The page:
Sigma 24mm f/1.4 DG HSM | A ("Art") - Full Format Review / Lens Test - Analysis
Lens Reviews - Canon EOS (Full Format)


The lens produces a small amount of barrel distortion (0.9%) which is better than most in this class.


Very fast and wide lenses tend to suffer from pronounced vignetting at large apertures and the Sigma has its share of problems here. Wide open, there is a very hefty amount of light falloff (3EV). As usual, stopping down reduces the amount of vignetting considerably. At f/2.8, the vignetting is already down to very moderate levels and from f/4 onward it should no longer be an issue for most scenes.

MTF (resolution)

The lens delivers mixed results in this chapter but please remember that we have shifted our base camera to the Canon EOS 5Ds R - at 50mp things will not be pretty for several lenses. Keeping this in mind the results are surely good all-in-all here. The center quality is very good at f/1.4 and reaches excellent levels between f/2 and f/8. The outer image region is, unfortunately, soft at fully open aperture so there is clearly some room for improvement here. At f/2 the borders/corners are Okay and good to very good between f/2.8 and f/8. Beyond diffraction takes its toll again but the quality remains very decent at least at f/11.

The centering quality of the tested sample was good.

Please note that the MTF results are not directly comparable across the different systems!

Below is a simplified summary of the formal findings. The chart shows line widths per picture height (LW/PH) which can be taken as a measure for sharpness. If you want to know more about the MTF50 figures you may check out the corresponding Imatest Explanations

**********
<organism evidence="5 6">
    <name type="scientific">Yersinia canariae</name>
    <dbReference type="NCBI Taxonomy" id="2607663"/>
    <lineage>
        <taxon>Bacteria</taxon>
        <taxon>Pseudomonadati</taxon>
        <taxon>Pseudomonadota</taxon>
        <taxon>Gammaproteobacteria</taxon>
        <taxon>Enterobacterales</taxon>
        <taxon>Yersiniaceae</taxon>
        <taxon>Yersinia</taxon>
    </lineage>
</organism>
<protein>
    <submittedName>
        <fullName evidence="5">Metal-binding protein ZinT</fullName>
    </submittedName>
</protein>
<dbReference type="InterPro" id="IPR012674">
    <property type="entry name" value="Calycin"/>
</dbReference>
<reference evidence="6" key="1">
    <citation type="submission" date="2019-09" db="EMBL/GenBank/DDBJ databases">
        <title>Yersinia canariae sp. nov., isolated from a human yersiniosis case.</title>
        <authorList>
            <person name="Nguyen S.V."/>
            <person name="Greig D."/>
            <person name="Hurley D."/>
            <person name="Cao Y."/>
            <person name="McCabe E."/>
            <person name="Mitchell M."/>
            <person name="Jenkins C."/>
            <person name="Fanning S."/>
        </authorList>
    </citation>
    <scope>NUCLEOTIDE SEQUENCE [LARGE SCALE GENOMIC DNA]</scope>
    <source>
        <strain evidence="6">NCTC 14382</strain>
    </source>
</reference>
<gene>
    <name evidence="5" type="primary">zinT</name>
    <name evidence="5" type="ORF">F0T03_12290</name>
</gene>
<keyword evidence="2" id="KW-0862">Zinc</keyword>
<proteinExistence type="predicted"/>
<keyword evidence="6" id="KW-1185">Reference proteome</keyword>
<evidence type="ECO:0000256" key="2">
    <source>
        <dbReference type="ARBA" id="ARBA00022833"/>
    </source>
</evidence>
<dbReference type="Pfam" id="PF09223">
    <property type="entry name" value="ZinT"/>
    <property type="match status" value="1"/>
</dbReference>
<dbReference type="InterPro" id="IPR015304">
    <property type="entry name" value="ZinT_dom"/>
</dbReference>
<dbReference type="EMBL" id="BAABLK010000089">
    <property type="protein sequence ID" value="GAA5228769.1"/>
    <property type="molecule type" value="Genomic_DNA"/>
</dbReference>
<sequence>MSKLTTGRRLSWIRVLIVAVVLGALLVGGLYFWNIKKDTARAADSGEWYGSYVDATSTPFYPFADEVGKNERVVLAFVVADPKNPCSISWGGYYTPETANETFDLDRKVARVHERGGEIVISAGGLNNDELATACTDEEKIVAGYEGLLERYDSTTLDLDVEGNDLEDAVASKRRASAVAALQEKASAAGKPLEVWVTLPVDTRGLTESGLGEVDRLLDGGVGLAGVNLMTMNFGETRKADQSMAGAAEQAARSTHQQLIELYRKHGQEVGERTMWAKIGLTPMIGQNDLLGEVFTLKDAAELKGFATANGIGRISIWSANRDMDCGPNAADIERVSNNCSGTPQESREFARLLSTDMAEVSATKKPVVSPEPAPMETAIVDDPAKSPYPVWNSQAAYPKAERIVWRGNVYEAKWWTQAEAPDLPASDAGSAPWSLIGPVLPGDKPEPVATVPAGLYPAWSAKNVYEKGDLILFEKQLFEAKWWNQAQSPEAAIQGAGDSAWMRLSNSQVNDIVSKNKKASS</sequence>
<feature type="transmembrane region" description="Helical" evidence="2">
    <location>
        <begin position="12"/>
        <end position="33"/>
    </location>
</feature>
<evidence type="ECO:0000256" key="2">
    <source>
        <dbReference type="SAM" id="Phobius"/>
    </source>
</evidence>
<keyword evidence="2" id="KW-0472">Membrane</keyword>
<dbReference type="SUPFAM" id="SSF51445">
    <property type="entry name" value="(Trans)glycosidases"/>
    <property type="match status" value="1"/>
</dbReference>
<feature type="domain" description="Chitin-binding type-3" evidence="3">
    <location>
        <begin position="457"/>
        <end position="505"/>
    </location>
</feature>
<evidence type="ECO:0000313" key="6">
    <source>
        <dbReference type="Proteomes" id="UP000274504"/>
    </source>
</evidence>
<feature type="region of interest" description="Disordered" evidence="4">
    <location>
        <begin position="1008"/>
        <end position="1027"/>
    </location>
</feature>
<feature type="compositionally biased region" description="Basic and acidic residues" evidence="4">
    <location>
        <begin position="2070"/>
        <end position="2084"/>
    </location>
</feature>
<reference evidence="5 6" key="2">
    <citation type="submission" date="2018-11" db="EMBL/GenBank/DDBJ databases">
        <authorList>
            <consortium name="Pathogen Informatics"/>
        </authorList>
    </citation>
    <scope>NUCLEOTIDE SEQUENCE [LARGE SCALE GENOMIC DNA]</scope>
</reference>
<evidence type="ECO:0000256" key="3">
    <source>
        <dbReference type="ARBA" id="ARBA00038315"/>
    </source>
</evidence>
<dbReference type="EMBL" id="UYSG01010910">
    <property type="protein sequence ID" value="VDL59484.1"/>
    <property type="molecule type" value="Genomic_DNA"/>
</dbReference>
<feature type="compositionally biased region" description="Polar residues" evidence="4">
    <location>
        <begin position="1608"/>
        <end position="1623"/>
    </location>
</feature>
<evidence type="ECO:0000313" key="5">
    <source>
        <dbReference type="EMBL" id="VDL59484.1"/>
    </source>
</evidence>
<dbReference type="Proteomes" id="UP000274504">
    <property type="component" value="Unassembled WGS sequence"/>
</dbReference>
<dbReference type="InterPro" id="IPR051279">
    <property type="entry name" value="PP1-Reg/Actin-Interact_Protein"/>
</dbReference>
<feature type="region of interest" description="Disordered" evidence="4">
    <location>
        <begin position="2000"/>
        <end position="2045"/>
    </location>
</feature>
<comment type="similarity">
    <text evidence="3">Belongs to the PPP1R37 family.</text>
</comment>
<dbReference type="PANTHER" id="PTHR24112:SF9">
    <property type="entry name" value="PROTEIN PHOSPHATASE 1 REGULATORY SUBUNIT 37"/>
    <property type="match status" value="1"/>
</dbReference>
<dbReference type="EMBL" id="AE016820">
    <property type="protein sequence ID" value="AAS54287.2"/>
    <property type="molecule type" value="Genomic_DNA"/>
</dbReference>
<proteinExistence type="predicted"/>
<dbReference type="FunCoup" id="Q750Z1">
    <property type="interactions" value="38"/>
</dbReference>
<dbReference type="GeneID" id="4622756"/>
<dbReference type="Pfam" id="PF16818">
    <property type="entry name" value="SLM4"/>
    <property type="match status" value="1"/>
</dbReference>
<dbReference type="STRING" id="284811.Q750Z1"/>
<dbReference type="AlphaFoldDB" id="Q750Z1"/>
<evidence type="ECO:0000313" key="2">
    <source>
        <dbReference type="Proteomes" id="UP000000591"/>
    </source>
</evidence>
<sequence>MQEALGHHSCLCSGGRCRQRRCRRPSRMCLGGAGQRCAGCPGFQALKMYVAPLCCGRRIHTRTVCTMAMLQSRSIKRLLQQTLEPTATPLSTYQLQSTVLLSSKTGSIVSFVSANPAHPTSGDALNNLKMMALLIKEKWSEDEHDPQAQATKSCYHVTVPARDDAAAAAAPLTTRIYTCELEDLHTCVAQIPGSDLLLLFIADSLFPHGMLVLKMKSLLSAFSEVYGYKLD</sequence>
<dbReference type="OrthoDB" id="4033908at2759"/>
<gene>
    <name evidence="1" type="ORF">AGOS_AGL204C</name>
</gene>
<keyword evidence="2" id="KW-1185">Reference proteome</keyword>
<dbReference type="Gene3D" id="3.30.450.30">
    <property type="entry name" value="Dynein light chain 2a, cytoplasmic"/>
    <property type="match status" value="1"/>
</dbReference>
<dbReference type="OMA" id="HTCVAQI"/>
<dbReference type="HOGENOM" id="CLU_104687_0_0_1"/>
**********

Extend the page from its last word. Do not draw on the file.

Chromatic Aberrations (CAs)

Chromatic aberrations (color shadows at harsh contrast transitions) are well controlled showing readings around an average pixel width of 1px at the image borders. Remember again that the CAs are also magnified quite bit on a 50mp sensor.


One of the primary usage scenarios for a large aperture lens is to separate the main subject from the background. In such an image the quality of the bokeh (out-of-focus blur) is of major significance.

Wide-angle lenses, especially those with many aspherical elements, are not the best performers in this category but the Sigma is way above average here (in this class). In our test scene below the Sigma shows a bit of nervousness in the focus transition zones but we've seen much worse here really. However, it should be mentioned that there is some smearing at the image borders/corners.

A surprising finding is that out-of-focus highlights are rendered quite beautifully with a comparatively smooth inner zone and only slight outlining of the highlight discs. As usual you will have to live with a deterioration of the disc shape towards the image borders at large apertures - this is a vignetting effect and pretty much unavoidable on full format cameras.

Bokeh Fringing / Longitudinal Chromatic Aberrations (LoCA)

LoCAs (non-coinciding focal planes of the various colors) are a common issue with relatively fast glass. As you can notice below the halos have different colors - magenta (red + blue) in front of the focus point and green beyond. Truly "apochromatic" lenses don't show LoCAs but these lenses are very rare especially below 100mm. Unlike lateral CAs, LoCAs cannot be fixed easily in post processing.

Typical for most ultra fast primes the Sigma shows a certain amount of bokeh fringing at large aperture settings but the result is above average here again. The fringing can be reduced by stopping down and it's mostly gone from f/2.8 onward.

In addition, these shots also illustrate that there is virtually no focus shift when stopping down.

Move the mouse cursor over the f-stop marks below to observe the respective LoCAs
f/1.4 f/2 f/2.8 f/4

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